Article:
Characteristic age of pulsars

  • #1
19
0

Main Question or Discussion Point

Hi everyone.
I'm trying to derive the formula for the characteristic age of a pulsar.

What i'm starting with is the following differential equation.
dP/dt=K*P2-n

What i think is odd, is several places they say solving this differential equation gives the following solution.
T=(P/((n-1)*dP/dt))*(1-(P0/P)n-1

Here is a picture of the equation too:
df1.gif


But how do you get from equation 1. to this equation.
Please help me out, if you could explain it step by step, i would really appreciate it.
Because it doesn't make sense if you're trying to seperate both variables and integrate?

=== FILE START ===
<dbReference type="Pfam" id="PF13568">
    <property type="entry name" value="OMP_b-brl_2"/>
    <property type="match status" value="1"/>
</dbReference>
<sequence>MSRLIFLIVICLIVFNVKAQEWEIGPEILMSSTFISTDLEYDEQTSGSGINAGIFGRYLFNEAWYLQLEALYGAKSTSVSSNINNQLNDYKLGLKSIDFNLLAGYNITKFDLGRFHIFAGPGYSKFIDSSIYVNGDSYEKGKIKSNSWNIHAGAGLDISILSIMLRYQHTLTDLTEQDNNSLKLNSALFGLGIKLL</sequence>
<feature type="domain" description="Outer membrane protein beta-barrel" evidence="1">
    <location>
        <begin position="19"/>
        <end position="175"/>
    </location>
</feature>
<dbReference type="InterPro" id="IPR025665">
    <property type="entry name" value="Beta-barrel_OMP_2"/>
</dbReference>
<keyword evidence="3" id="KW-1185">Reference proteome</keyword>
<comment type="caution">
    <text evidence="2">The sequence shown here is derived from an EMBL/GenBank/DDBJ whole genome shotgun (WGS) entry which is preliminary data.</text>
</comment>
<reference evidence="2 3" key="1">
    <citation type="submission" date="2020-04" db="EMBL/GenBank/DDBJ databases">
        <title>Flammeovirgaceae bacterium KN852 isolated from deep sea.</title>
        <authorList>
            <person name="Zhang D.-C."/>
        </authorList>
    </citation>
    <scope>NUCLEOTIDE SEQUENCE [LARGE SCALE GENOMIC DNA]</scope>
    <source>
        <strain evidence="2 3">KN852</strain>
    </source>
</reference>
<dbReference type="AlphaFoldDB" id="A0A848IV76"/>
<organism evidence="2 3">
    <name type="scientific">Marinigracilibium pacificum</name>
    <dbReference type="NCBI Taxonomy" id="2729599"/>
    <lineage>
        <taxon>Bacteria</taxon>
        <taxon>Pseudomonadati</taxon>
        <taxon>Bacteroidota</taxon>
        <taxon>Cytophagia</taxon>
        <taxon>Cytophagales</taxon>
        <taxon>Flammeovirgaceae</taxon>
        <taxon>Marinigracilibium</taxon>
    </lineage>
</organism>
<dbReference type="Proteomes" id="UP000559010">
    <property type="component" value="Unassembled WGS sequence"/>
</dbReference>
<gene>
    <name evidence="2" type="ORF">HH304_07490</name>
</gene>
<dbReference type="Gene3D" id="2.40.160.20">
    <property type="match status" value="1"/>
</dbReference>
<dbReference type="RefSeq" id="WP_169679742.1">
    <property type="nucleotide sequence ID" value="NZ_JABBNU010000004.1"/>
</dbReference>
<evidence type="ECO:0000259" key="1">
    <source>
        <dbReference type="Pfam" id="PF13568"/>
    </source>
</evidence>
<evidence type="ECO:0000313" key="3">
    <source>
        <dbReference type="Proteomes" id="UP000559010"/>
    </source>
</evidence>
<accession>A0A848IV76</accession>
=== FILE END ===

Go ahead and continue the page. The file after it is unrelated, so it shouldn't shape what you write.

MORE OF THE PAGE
Last edited:

Answers and Replies

  • #2
12
1
Hope this helps:
[itex]\dot{P}=\frac{dP}{dt}=kP^{2-n}[/itex]
[itex]dt=\frac{dP}{kP^{2-n}}[/itex]
[itex]\tau=t-t_{0}=\int_{P_{0}}^P \frac{dP}{kP^{2-n}}=\frac{1}{k}\frac{P^{n-1}-P_{0}^{n-1}}{n-1}=\frac{P^{n-1}}{k(n-1)}[1-(\frac{P_{0}}{P})^{n-1}][/itex]
[itex]k=\frac{\dot{P}}{P^{2-n}}[/itex]
[itex]\tau=\frac{P}{(n-1)\dot{P}}[1-(\frac{P_{0}}{P})^{n-1}][/itex]
 
  • #3
Student100
Education Advisor
Gold Member
1,649
416
In some texts this is considered the "true" age of pulsar, although the true age would also have k and n as functions of time.

The characteristic age is typically when k is kept as constant, n = 3, and ##\frac{P_0}{P} = 0##, this is an overestimation, but a decent approximation.

Have you read M&T, Pulsars?
 

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